“The transition must be fair and inclusive, leaving nobody behind. We have to ensure that developing economies receive the financing and technological know-how they need to build out their energy systems to meet the needs of their expanding populations and economies sustainably”, Birol added.

Energy rollercoaster as lockdown eases


The global coronavirus pandemic has had a significant impact on how much and what type of energy we use globally.

During the height of lockdown in 2020, every day was like Sunday in terms of energy use.

So dramatic was the impact of factories, shops and offices being shut down at the height of the global coronavirus pandemic, energy use fell to levels typically seen on the traditional day of rest.

An easing of restrictions brought about a rise in demand in June and July, and energy prices followed suit as a result.

By August, the sustained recovery meant that demand for power in EU countries was similar to that seen in 2019 when terms like ‘social distancing’ had yet to find their way into our everyday language.

In October, the demand curve continued in an upwardly direction but this was negatively impacted once a second wave occurred and restrictions on movement and workplace practices were tightened up again.

The end of the year, however, was marked by a recovery of electricity demand, now above 2019 levels after weather adjustment.

And now that measures have eased even further, in the UK at least, there will inevitably be extra demand for electricity as restaurant and pub kitchens start to cater for indoor dining.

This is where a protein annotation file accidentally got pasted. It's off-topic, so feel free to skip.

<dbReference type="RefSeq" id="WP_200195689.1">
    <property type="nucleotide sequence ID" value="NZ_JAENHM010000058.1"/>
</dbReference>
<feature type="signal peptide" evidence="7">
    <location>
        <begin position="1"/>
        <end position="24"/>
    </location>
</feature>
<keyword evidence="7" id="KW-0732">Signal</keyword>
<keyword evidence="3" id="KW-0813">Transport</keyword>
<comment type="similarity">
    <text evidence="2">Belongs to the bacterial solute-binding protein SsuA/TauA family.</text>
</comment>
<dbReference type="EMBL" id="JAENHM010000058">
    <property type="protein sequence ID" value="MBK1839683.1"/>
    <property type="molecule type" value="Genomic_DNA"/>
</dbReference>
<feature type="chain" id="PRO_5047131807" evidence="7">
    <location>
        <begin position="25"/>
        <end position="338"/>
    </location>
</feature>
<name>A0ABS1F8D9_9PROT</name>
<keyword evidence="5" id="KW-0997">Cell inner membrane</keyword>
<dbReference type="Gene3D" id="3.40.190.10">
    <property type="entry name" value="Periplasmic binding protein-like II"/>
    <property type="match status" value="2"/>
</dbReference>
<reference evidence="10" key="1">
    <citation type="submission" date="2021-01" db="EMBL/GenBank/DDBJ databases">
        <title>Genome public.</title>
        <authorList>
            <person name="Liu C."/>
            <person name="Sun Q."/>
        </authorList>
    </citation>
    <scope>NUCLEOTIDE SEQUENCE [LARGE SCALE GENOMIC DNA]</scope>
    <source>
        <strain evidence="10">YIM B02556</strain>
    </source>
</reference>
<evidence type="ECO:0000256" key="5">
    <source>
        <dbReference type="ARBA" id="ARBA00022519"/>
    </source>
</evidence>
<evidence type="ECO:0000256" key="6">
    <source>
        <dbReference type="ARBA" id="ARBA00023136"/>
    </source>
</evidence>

With overseas travel now back on the agenda, to certain parts of the world, transport hubs like airports will also draw on the grid much more heavily than before.

In addition to price volatility, lockdown had a significant impact on the power mix. Across all major regions, this shifted towards renewables due to low operating costs and priority access to the grid through regulations.

Electricity demand and mix went back to previous trends with previous lockdown relaxation, the International Energy Agency reports, and analysts will be keeping a keen eye to see if that is mirrored in 2021.

Shining a light on green energy – what is it and why is it popular?

Green energy tariffs are becoming increasingly popular amongst net-zero conscious businesses.

On a record-breaking Easter Monday, the UK power network was its greenest yet with over 80% of the electricity produced coming from renewable energy rather than from traditional pollutant fossil fuels.

It is worth noting, however, that not all sources used by the renewable energy industry are green. Burning wood waste sourced from sustainable forests and turning organic agricultural waste into energy, for example, maybe renewable but the process is not green, due to the CO2 produced.